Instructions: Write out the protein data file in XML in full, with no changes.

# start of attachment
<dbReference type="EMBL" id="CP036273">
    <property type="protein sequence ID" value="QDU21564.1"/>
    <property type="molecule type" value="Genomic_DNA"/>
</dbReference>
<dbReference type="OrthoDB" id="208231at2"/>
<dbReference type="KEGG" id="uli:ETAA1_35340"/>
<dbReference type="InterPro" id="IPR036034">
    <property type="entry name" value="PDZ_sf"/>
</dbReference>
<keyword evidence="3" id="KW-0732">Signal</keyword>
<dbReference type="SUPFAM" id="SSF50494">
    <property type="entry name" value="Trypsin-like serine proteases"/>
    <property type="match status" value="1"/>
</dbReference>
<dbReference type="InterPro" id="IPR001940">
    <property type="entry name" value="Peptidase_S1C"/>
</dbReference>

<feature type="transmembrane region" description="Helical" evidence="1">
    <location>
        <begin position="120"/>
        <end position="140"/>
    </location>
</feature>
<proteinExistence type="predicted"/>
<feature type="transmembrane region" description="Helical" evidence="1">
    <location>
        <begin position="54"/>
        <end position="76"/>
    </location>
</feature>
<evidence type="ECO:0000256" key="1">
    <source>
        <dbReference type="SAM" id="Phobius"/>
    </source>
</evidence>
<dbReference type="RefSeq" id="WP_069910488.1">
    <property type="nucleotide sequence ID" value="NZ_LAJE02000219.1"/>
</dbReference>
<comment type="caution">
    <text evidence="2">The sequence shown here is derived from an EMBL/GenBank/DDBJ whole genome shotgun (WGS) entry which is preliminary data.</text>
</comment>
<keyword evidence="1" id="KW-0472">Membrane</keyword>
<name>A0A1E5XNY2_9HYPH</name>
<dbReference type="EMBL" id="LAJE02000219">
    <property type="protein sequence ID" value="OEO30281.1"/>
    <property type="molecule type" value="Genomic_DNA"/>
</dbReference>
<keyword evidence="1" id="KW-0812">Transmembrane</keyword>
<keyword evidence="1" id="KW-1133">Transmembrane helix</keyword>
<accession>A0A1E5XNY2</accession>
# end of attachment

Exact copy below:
<dbReference type="EMBL" id="CP036273">
    <property type="protein sequence ID" value="QDU21564.1"/>
    <property type="molecule type" value="Genomic_DNA"/>
</dbReference>
<dbReference type="OrthoDB" id="208231at2"/>
<dbReference type="KEGG" id="uli:ETAA1_35340"/>
<dbReference type="InterPro" id="IPR036034">
    <property type="entry name" value="PDZ_sf"/>
</dbReference>
<keyword evidence="3" id="KW-0732">Signal</keyword>
<dbReference type="SUPFAM" id="SSF50494">
    <property type="entry name" value="Trypsin-like serine proteases"/>
    <property type="match status" value="1"/>
</dbReference>
<dbReference type="InterPro" id="IPR001940">
    <property type="entry name" value="Peptidase_S1C"/>
</dbReference>

<feature type="transmembrane region" description="Helical" evidence="1">
    <location>
        <begin position="120"/>
        <end position="140"/>
    </location>
</feature>
<proteinExistence type="predicted"/>
<feature type="transmembrane region" description="Helical" evidence="1">
    <location>
        <begin position="54"/>
        <end position="76"/>
    </location>
</feature>
<evidence type="ECO:0000256" key="1">
    <source>
        <dbReference type="SAM" id="Phobius"/>
    </source>
</evidence>
<dbReference type="RefSeq" id="WP_069910488.1">
    <property type="nucleotide sequence ID" value="NZ_LAJE02000219.1"/>
</dbReference>
<comment type="caution">
    <text evidence="2">The sequence shown here is derived from an EMBL/GenBank/DDBJ whole genome shotgun (WGS) entry which is preliminary data.</text>
</comment>
<keyword evidence="1" id="KW-0472">Membrane</keyword>
<name>A0A1E5XNY2_9HYPH</name>
<dbReference type="EMBL" id="LAJE02000219">
    <property type="protein sequence ID" value="OEO30281.1"/>
    <property type="molecule type" value="Genomic_DNA"/>
</dbReference>
<keyword evidence="1" id="KW-0812">Transmembrane</keyword>
<keyword evidence="1" id="KW-1133">Transmembrane helix</keyword>
<accession>A0A1E5XNY2</accession>